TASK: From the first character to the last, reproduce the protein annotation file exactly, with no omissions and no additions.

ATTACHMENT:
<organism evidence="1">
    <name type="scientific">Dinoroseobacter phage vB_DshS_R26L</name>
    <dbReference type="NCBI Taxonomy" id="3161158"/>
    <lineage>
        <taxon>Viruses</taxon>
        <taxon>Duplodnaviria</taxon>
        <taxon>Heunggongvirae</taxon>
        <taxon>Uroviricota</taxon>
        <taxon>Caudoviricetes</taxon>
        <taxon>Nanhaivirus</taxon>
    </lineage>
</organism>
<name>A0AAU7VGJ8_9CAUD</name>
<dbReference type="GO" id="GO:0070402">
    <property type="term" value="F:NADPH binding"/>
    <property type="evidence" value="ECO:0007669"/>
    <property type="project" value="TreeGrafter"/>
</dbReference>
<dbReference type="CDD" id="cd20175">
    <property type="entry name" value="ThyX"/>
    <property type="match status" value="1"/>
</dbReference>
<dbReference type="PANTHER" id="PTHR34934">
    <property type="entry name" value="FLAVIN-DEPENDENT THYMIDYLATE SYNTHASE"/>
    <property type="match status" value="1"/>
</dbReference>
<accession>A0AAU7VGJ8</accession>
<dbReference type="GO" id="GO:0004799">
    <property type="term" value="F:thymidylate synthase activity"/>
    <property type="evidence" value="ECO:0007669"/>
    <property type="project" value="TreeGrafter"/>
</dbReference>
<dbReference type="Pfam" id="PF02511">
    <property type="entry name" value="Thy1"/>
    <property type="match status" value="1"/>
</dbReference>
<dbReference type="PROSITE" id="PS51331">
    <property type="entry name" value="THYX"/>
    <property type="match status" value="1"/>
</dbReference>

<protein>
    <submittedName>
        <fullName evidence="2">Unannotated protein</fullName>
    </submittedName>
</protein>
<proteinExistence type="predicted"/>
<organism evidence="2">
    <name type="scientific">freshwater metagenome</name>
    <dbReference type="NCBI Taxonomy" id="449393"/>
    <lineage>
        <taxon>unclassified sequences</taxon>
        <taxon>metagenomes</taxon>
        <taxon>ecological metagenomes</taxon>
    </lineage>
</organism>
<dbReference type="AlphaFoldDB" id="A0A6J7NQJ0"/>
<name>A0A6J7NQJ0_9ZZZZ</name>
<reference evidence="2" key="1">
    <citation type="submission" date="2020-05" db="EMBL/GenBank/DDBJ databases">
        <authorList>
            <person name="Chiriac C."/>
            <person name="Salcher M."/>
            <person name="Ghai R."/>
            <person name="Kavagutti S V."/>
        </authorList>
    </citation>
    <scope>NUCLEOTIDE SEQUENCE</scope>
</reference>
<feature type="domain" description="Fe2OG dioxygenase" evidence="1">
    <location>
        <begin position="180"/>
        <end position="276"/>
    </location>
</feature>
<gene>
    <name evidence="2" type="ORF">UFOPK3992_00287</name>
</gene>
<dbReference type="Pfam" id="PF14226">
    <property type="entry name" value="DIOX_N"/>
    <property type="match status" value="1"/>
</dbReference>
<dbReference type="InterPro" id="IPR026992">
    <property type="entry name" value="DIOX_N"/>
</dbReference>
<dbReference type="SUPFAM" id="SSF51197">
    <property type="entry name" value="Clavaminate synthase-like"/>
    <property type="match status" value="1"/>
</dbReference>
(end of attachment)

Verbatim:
<organism evidence="1">
    <name type="scientific">Dinoroseobacter phage vB_DshS_R26L</name>
    <dbReference type="NCBI Taxonomy" id="3161158"/>
    <lineage>
        <taxon>Viruses</taxon>
        <taxon>Duplodnaviria</taxon>
        <taxon>Heunggongvirae</taxon>
        <taxon>Uroviricota</taxon>
        <taxon>Caudoviricetes</taxon>
        <taxon>Nanhaivirus</taxon>
    </lineage>
</organism>
<name>A0AAU7VGJ8_9CAUD</name>
<dbReference type="GO" id="GO:0070402">
    <property type="term" value="F:NADPH binding"/>
    <property type="evidence" value="ECO:0007669"/>
    <property type="project" value="TreeGrafter"/>
</dbReference>
<dbReference type="CDD" id="cd20175">
    <property type="entry name" value="ThyX"/>
    <property type="match status" value="1"/>
</dbReference>
<dbReference type="PANTHER" id="PTHR34934">
    <property type="entry name" value="FLAVIN-DEPENDENT THYMIDYLATE SYNTHASE"/>
    <property type="match status" value="1"/>
</dbReference>
<accession>A0AAU7VGJ8</accession>
<dbReference type="GO" id="GO:0004799">
    <property type="term" value="F:thymidylate synthase activity"/>
    <property type="evidence" value="ECO:0007669"/>
    <property type="project" value="TreeGrafter"/>
</dbReference>
<dbReference type="Pfam" id="PF02511">
    <property type="entry name" value="Thy1"/>
    <property type="match status" value="1"/>
</dbReference>
<dbReference type="PROSITE" id="PS51331">
    <property type="entry name" value="THYX"/>
    <property type="match status" value="1"/>
</dbReference>

<protein>
    <submittedName>
        <fullName evidence="2">Unannotated protein</fullName>
    </submittedName>
</protein>
<proteinExistence type="predicted"/>
<organism evidence="2">
    <name type="scientific">freshwater metagenome</name>
    <dbReference type="NCBI Taxonomy" id="449393"/>
    <lineage>
        <taxon>unclassified sequences</taxon>
        <taxon>metagenomes</taxon>
        <taxon>ecological metagenomes</taxon>
    </lineage>
</organism>
<dbReference type="AlphaFoldDB" id="A0A6J7NQJ0"/>
<name>A0A6J7NQJ0_9ZZZZ</name>
<reference evidence="2" key="1">
    <citation type="submission" date="2020-05" db="EMBL/GenBank/DDBJ databases">
        <authorList>
            <person name="Chiriac C."/>
            <person name="Salcher M."/>
            <person name="Ghai R."/>
            <person name="Kavagutti S V."/>
        </authorList>
    </citation>
    <scope>NUCLEOTIDE SEQUENCE</scope>
</reference>
<feature type="domain" description="Fe2OG dioxygenase" evidence="1">
    <location>
        <begin position="180"/>
        <end position="276"/>
    </location>
</feature>
<gene>
    <name evidence="2" type="ORF">UFOPK3992_00287</name>
</gene>
<dbReference type="Pfam" id="PF14226">
    <property type="entry name" value="DIOX_N"/>
    <property type="match status" value="1"/>
</dbReference>
<dbReference type="InterPro" id="IPR026992">
    <property type="entry name" value="DIOX_N"/>
</dbReference>
<dbReference type="SUPFAM" id="SSF51197">
    <property type="entry name" value="Clavaminate synthase-like"/>
    <property type="match status" value="1"/>
</dbReference>